SAN DIEGO, Dec. 10, 2019 /PRNewswire/ -- Global Institute of Stem Cell Therapy and Research (GIOSTAR), the leader in regenerative technologies, is proud to announce that they are in the process of approval from the United States Food and Drug Administration (FDA) to conduct type 2 diabetes clinical trials focused on development of stem cell-based treatment. Led by GIOSTAR Chairman and Co-Founder Dr. Anand Srivastava, a team of scientists is further investigating a new potential approach to combat this disease, achieved through differentiation of stem cells into insulin-secreting cells.
Roughly one in 10 Americans suffers from diabetes, with nearly 200,000 cases impacting individuals under the age of 20. Several factors have contributed to this metabolic syndrome, including excessive consumption of high-calorie foods, an overly sedentary lifestyle, and other unhealthy habits. Given the staggering increase in the incidence of the disorder, the related cost of patient care has skyrocketed in recent years. A 2017 assessment by the American Association of Diabetes estimated the figure to be roughly $327 billion, which represents both direct medical costs and reduced productivity.
"The conventional approach to this epidemic," noted Dr. Srivastava, "has primarily involved pharmaceutical products, which have several limitations." GIOSTAR's research into stem cells may provide an alternative that addresses these concerns. In contrast to the adverse side effects seen with these drugs, for instance, post-procedure symptoms of stem cell therapy are limited largely to mild fever, nausea, and headache. Furthermore, rather than simply "masking" the symptoms of diabetes, stem cells have the potential to provide a lasting cure.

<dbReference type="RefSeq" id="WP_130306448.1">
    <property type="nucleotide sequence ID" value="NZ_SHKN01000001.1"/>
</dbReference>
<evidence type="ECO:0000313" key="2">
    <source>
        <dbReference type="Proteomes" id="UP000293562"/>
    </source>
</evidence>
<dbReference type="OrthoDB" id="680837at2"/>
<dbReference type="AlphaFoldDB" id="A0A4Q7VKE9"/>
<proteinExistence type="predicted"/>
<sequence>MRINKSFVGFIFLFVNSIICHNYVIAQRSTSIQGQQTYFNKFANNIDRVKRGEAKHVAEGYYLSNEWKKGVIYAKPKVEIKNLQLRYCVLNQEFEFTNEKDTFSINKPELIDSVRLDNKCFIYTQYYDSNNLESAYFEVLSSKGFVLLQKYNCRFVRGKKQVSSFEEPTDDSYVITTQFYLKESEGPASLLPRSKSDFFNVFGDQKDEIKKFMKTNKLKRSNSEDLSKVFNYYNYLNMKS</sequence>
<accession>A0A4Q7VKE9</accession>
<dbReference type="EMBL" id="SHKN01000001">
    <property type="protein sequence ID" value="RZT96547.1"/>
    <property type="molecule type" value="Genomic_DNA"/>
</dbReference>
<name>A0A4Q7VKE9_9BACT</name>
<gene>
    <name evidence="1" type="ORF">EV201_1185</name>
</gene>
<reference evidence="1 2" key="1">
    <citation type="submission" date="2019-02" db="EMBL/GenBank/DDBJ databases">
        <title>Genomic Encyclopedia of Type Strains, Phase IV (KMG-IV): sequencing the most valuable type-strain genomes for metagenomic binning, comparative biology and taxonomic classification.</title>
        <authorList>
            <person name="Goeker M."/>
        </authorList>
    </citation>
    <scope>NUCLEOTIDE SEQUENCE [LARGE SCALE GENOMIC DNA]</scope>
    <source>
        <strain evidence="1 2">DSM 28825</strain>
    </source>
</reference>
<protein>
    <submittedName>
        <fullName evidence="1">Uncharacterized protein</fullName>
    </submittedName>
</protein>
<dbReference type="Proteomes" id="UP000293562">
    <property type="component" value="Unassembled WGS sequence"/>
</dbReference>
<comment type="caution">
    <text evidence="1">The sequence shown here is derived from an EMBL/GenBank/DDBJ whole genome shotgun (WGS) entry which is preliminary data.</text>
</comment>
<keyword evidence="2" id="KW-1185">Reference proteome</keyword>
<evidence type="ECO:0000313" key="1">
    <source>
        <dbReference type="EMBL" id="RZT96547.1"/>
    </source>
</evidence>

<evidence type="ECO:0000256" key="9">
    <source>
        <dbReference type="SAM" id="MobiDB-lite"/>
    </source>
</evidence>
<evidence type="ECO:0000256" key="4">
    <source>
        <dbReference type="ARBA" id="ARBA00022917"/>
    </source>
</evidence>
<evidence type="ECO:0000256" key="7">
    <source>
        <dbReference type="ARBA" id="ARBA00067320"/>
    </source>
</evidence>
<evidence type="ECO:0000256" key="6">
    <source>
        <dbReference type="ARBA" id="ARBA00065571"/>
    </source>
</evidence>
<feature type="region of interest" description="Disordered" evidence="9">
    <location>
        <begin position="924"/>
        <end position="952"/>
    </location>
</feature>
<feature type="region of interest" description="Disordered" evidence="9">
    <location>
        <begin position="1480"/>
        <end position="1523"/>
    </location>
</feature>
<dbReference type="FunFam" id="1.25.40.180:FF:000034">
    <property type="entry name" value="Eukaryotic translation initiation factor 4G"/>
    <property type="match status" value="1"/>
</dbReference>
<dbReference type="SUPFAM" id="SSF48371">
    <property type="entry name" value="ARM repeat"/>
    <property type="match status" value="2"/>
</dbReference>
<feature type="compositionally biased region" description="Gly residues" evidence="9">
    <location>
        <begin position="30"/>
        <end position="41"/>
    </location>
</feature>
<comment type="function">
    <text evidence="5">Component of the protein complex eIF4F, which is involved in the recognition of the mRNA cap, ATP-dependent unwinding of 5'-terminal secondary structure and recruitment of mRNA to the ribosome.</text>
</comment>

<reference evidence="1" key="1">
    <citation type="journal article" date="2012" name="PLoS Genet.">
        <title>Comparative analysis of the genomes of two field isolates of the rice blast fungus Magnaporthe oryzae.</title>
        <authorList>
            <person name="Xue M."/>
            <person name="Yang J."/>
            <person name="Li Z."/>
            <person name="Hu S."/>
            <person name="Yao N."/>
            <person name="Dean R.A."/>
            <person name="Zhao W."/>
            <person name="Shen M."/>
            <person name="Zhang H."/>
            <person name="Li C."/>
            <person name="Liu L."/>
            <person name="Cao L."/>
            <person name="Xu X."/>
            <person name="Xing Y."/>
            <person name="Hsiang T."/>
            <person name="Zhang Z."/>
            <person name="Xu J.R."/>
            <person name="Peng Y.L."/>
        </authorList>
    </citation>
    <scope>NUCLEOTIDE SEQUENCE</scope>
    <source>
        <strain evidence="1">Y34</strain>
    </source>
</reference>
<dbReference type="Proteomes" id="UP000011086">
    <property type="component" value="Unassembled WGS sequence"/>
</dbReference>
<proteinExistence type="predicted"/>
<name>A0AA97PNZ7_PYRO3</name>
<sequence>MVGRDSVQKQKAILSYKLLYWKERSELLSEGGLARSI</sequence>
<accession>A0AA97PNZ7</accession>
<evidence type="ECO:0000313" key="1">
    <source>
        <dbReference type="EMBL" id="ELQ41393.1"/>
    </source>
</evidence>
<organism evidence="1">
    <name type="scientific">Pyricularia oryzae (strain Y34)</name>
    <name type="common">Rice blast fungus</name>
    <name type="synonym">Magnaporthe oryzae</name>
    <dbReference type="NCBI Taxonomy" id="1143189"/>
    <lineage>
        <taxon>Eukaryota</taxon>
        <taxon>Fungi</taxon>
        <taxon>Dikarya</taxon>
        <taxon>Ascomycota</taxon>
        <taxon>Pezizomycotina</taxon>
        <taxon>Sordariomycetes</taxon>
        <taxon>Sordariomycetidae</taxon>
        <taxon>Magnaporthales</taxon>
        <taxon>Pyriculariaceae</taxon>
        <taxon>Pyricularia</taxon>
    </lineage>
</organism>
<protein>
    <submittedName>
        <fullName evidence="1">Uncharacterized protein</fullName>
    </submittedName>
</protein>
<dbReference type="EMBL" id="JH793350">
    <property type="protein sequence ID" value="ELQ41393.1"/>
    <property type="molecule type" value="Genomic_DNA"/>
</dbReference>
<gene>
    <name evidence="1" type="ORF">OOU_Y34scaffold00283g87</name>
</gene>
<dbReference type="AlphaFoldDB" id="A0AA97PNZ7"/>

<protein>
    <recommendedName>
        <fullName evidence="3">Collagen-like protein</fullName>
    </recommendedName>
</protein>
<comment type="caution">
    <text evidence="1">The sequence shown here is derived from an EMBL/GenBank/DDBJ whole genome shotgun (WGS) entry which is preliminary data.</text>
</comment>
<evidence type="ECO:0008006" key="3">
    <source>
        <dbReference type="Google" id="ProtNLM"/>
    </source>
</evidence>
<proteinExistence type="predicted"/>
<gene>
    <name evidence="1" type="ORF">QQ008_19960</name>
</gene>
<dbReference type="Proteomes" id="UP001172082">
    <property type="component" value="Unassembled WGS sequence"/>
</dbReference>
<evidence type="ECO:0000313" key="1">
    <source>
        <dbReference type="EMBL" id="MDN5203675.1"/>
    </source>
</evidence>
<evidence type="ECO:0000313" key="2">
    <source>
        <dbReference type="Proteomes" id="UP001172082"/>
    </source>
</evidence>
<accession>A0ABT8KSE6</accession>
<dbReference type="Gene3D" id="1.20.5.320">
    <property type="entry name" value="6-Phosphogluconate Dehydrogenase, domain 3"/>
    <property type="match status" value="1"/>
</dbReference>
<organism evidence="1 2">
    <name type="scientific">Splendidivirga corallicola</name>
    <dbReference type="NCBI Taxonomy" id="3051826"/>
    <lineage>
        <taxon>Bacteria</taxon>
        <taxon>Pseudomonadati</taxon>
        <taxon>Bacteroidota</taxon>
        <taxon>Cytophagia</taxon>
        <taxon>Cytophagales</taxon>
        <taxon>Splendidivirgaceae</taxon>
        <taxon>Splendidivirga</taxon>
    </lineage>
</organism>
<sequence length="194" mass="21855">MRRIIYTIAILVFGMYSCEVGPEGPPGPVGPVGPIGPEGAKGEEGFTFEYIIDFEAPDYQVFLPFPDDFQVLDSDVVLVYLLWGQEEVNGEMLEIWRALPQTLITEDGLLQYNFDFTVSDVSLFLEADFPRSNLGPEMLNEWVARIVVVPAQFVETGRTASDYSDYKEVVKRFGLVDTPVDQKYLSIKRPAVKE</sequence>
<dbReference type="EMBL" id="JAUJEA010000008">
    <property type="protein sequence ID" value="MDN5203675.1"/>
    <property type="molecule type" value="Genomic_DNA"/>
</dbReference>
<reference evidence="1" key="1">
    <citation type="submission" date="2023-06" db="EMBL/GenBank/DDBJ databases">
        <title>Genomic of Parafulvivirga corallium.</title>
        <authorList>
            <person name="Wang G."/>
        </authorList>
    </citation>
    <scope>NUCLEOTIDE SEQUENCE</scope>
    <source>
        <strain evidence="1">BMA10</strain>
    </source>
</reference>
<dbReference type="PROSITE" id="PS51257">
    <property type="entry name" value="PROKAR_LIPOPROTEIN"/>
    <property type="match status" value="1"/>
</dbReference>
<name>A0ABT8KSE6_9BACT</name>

More than 150 clinical trials listed on the National Institutes of Health (NIH) Website have revealed several potential benefits of stem cell implantation or infusion for the treatment of diabetes. Clinical parameters such as Hemoglobin A1c (HbA1c), for instance, decreased considerably after stem cell administration, as did the required amounts of insulin needed to manage blood glucose. Further, patients who received the treatments showed improved responsiveness to insulin. In most cases, patients continued to enjoy these benefits several months after follow up.
Dr. Srivastava's studies focus on the therapeutic benefits of mesenchymal stem cells (MSCs). Isolated from visceral fatty tissues of adults, MSCs are known to improve pancreatic function, prevent cell death, decrease systemic oxidative stress, and reduce insulin resistance through the secretion of paracrine factors. Additionally, after exposure to interferon gamma (IFN-γ) and other pro-inflammatory cytokines, MSCs may become a source of anti-inflammatory cytokines which may generate new insulin-producing cells. Finally, intravenous infusion of stem cells has been shown to regenerate beta cells of pancreatic islets and promote insulin sensitivity by decreasing systemic inflammation – the root cause of insulin resistance.
"Stem cell therapy may offer a long-lasting therapeutic alternative for treating type 2 diabetes," concluded Dr. Srivastava. "However, additional research is needed, and we must remember that this is not a permanent cure yet."
GIOSTAR is the pioneer and established leader in the field of regenerative medicine. Under Dr. Srivastava's leadership, the San Diego-based Institute has a tradition of groundbreaking research in the field of stem cell science spanning more than two decades.
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